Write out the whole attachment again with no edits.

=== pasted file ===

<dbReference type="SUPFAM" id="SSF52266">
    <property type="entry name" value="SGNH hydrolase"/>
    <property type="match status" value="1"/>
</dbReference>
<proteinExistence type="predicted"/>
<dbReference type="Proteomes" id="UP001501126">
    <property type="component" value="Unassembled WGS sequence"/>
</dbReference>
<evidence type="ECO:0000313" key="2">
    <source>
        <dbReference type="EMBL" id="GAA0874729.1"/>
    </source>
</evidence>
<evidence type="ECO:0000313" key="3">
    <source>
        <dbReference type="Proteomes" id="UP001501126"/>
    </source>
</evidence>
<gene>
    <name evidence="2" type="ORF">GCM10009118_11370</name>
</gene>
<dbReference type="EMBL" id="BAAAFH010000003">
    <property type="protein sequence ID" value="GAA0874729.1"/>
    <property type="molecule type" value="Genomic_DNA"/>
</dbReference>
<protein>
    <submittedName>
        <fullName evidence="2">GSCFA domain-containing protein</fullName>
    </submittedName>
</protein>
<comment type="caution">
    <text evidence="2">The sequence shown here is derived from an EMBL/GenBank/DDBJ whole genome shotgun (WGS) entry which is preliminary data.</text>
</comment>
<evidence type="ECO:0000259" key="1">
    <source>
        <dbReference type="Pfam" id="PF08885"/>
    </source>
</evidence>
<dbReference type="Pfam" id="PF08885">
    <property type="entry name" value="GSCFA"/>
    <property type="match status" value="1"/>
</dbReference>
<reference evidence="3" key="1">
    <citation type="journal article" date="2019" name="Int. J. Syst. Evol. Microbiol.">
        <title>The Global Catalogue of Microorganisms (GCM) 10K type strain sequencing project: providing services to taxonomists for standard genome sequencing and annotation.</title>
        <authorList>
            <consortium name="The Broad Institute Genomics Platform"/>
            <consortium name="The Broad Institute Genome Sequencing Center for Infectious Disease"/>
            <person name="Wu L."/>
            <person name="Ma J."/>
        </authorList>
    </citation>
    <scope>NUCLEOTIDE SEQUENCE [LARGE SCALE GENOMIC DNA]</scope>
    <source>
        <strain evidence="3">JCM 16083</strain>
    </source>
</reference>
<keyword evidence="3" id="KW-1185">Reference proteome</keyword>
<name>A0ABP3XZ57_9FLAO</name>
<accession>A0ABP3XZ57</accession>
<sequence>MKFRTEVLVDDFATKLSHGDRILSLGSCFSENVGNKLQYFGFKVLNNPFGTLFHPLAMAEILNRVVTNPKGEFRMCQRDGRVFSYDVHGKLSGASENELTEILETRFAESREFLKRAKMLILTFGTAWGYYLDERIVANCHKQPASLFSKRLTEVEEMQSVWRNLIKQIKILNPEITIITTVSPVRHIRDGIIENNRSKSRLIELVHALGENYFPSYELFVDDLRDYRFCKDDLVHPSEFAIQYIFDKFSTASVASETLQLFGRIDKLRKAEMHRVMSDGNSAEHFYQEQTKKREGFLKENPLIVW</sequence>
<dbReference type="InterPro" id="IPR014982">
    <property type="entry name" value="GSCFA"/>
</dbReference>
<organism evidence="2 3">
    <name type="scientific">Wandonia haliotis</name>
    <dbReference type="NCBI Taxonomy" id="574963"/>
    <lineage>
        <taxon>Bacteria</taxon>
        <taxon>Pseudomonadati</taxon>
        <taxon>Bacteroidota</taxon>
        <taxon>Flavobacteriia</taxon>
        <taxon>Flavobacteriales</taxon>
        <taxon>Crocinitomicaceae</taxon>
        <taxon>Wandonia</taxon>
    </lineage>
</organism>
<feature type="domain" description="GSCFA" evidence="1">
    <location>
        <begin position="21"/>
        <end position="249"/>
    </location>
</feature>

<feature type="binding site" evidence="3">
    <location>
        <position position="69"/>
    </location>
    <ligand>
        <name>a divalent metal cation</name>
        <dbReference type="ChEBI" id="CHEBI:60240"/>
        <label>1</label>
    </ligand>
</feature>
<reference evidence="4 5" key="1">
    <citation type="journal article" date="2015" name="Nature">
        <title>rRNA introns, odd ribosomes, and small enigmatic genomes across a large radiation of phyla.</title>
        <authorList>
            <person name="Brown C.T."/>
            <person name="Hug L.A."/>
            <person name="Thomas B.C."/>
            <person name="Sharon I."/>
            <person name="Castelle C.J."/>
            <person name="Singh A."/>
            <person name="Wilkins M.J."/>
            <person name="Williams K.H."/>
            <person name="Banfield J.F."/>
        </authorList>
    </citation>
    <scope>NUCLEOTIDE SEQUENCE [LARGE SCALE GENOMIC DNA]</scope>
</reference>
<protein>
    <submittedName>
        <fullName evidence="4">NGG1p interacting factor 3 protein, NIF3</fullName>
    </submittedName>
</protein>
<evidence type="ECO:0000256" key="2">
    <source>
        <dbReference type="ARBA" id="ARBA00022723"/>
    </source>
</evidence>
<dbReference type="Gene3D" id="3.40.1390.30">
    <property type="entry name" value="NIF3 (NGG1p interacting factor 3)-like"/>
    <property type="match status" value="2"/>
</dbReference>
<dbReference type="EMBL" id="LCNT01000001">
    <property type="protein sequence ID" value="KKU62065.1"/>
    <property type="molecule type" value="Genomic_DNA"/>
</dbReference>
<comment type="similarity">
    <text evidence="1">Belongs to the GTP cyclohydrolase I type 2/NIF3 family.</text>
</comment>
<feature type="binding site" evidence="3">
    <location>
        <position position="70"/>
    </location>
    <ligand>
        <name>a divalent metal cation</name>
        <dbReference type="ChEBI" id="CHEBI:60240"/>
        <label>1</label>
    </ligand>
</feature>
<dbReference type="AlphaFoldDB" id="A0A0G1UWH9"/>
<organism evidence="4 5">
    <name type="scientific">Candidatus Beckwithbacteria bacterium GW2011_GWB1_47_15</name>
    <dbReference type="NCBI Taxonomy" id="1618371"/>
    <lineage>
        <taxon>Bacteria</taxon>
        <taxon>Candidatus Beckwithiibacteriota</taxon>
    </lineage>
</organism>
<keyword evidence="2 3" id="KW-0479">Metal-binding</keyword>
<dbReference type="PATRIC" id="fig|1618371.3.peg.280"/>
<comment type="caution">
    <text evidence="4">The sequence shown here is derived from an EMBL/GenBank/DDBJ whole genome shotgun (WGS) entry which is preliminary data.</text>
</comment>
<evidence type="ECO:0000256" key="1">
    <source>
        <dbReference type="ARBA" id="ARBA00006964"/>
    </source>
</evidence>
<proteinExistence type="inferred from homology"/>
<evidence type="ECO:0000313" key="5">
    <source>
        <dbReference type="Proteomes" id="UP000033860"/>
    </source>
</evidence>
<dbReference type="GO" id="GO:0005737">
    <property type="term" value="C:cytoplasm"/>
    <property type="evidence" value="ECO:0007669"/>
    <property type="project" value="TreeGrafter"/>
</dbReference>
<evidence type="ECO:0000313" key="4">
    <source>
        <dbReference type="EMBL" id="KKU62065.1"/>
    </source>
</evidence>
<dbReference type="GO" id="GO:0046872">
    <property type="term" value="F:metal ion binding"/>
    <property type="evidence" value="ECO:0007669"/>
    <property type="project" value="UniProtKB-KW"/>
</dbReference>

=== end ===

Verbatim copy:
<dbReference type="SUPFAM" id="SSF52266">
    <property type="entry name" value="SGNH hydrolase"/>
    <property type="match status" value="1"/>
</dbReference>
<proteinExistence type="predicted"/>
<dbReference type="Proteomes" id="UP001501126">
    <property type="component" value="Unassembled WGS sequence"/>
</dbReference>
<evidence type="ECO:0000313" key="2">
    <source>
        <dbReference type="EMBL" id="GAA0874729.1"/>
    </source>
</evidence>
<evidence type="ECO:0000313" key="3">
    <source>
        <dbReference type="Proteomes" id="UP001501126"/>
    </source>
</evidence>
<gene>
    <name evidence="2" type="ORF">GCM10009118_11370</name>
</gene>
<dbReference type="EMBL" id="BAAAFH010000003">
    <property type="protein sequence ID" value="GAA0874729.1"/>
    <property type="molecule type" value="Genomic_DNA"/>
</dbReference>
<protein>
    <submittedName>
        <fullName evidence="2">GSCFA domain-containing protein</fullName>
    </submittedName>
</protein>
<comment type="caution">
    <text evidence="2">The sequence shown here is derived from an EMBL/GenBank/DDBJ whole genome shotgun (WGS) entry which is preliminary data.</text>
</comment>
<evidence type="ECO:0000259" key="1">
    <source>
        <dbReference type="Pfam" id="PF08885"/>
    </source>
</evidence>
<dbReference type="Pfam" id="PF08885">
    <property type="entry name" value="GSCFA"/>
    <property type="match status" value="1"/>
</dbReference>
<reference evidence="3" key="1">
    <citation type="journal article" date="2019" name="Int. J. Syst. Evol. Microbiol.">
        <title>The Global Catalogue of Microorganisms (GCM) 10K type strain sequencing project: providing services to taxonomists for standard genome sequencing and annotation.</title>
        <authorList>
            <consortium name="The Broad Institute Genomics Platform"/>
            <consortium name="The Broad Institute Genome Sequencing Center for Infectious Disease"/>
            <person name="Wu L."/>
            <person name="Ma J."/>
        </authorList>
    </citation>
    <scope>NUCLEOTIDE SEQUENCE [LARGE SCALE GENOMIC DNA]</scope>
    <source>
        <strain evidence="3">JCM 16083</strain>
    </source>
</reference>
<keyword evidence="3" id="KW-1185">Reference proteome</keyword>
<name>A0ABP3XZ57_9FLAO</name>
<accession>A0ABP3XZ57</accession>
<sequence>MKFRTEVLVDDFATKLSHGDRILSLGSCFSENVGNKLQYFGFKVLNNPFGTLFHPLAMAEILNRVVTNPKGEFRMCQRDGRVFSYDVHGKLSGASENELTEILETRFAESREFLKRAKMLILTFGTAWGYYLDERIVANCHKQPASLFSKRLTEVEEMQSVWRNLIKQIKILNPEITIITTVSPVRHIRDGIIENNRSKSRLIELVHALGENYFPSYELFVDDLRDYRFCKDDLVHPSEFAIQYIFDKFSTASVASETLQLFGRIDKLRKAEMHRVMSDGNSAEHFYQEQTKKREGFLKENPLIVW</sequence>
<dbReference type="InterPro" id="IPR014982">
    <property type="entry name" value="GSCFA"/>
</dbReference>
<organism evidence="2 3">
    <name type="scientific">Wandonia haliotis</name>
    <dbReference type="NCBI Taxonomy" id="574963"/>
    <lineage>
        <taxon>Bacteria</taxon>
        <taxon>Pseudomonadati</taxon>
        <taxon>Bacteroidota</taxon>
        <taxon>Flavobacteriia</taxon>
        <taxon>Flavobacteriales</taxon>
        <taxon>Crocinitomicaceae</taxon>
        <taxon>Wandonia</taxon>
    </lineage>
</organism>
<feature type="domain" description="GSCFA" evidence="1">
    <location>
        <begin position="21"/>
        <end position="249"/>
    </location>
</feature>

<feature type="binding site" evidence="3">
    <location>
        <position position="69"/>
    </location>
    <ligand>
        <name>a divalent metal cation</name>
        <dbReference type="ChEBI" id="CHEBI:60240"/>
        <label>1</label>
    </ligand>
</feature>
<reference evidence="4 5" key="1">
    <citation type="journal article" date="2015" name="Nature">
        <title>rRNA introns, odd ribosomes, and small enigmatic genomes across a large radiation of phyla.</title>
        <authorList>
            <person name="Brown C.T."/>
            <person name="Hug L.A."/>
            <person name="Thomas B.C."/>
            <person name="Sharon I."/>
            <person name="Castelle C.J."/>
            <person name="Singh A."/>
            <person name="Wilkins M.J."/>
            <person name="Williams K.H."/>
            <person name="Banfield J.F."/>
        </authorList>
    </citation>
    <scope>NUCLEOTIDE SEQUENCE [LARGE SCALE GENOMIC DNA]</scope>
</reference>
<protein>
    <submittedName>
        <fullName evidence="4">NGG1p interacting factor 3 protein, NIF3</fullName>
    </submittedName>
</protein>
<evidence type="ECO:0000256" key="2">
    <source>
        <dbReference type="ARBA" id="ARBA00022723"/>
    </source>
</evidence>
<dbReference type="Gene3D" id="3.40.1390.30">
    <property type="entry name" value="NIF3 (NGG1p interacting factor 3)-like"/>
    <property type="match status" value="2"/>
</dbReference>
<dbReference type="EMBL" id="LCNT01000001">
    <property type="protein sequence ID" value="KKU62065.1"/>
    <property type="molecule type" value="Genomic_DNA"/>
</dbReference>
<comment type="similarity">
    <text evidence="1">Belongs to the GTP cyclohydrolase I type 2/NIF3 family.</text>
</comment>
<feature type="binding site" evidence="3">
    <location>
        <position position="70"/>
    </location>
    <ligand>
        <name>a divalent metal cation</name>
        <dbReference type="ChEBI" id="CHEBI:60240"/>
        <label>1</label>
    </ligand>
</feature>
<dbReference type="AlphaFoldDB" id="A0A0G1UWH9"/>
<organism evidence="4 5">
    <name type="scientific">Candidatus Beckwithbacteria bacterium GW2011_GWB1_47_15</name>
    <dbReference type="NCBI Taxonomy" id="1618371"/>
    <lineage>
        <taxon>Bacteria</taxon>
        <taxon>Candidatus Beckwithiibacteriota</taxon>
    </lineage>
</organism>
<keyword evidence="2 3" id="KW-0479">Metal-binding</keyword>
<dbReference type="PATRIC" id="fig|1618371.3.peg.280"/>
<comment type="caution">
    <text evidence="4">The sequence shown here is derived from an EMBL/GenBank/DDBJ whole genome shotgun (WGS) entry which is preliminary data.</text>
</comment>
<evidence type="ECO:0000256" key="1">
    <source>
        <dbReference type="ARBA" id="ARBA00006964"/>
    </source>
</evidence>
<proteinExistence type="inferred from homology"/>
<evidence type="ECO:0000313" key="5">
    <source>
        <dbReference type="Proteomes" id="UP000033860"/>
    </source>
</evidence>
<dbReference type="GO" id="GO:0005737">
    <property type="term" value="C:cytoplasm"/>
    <property type="evidence" value="ECO:0007669"/>
    <property type="project" value="TreeGrafter"/>
</dbReference>
<evidence type="ECO:0000313" key="4">
    <source>
        <dbReference type="EMBL" id="KKU62065.1"/>
    </source>
</evidence>
<dbReference type="GO" id="GO:0046872">
    <property type="term" value="F:metal ion binding"/>
    <property type="evidence" value="ECO:0007669"/>
    <property type="project" value="UniProtKB-KW"/>
</dbReference>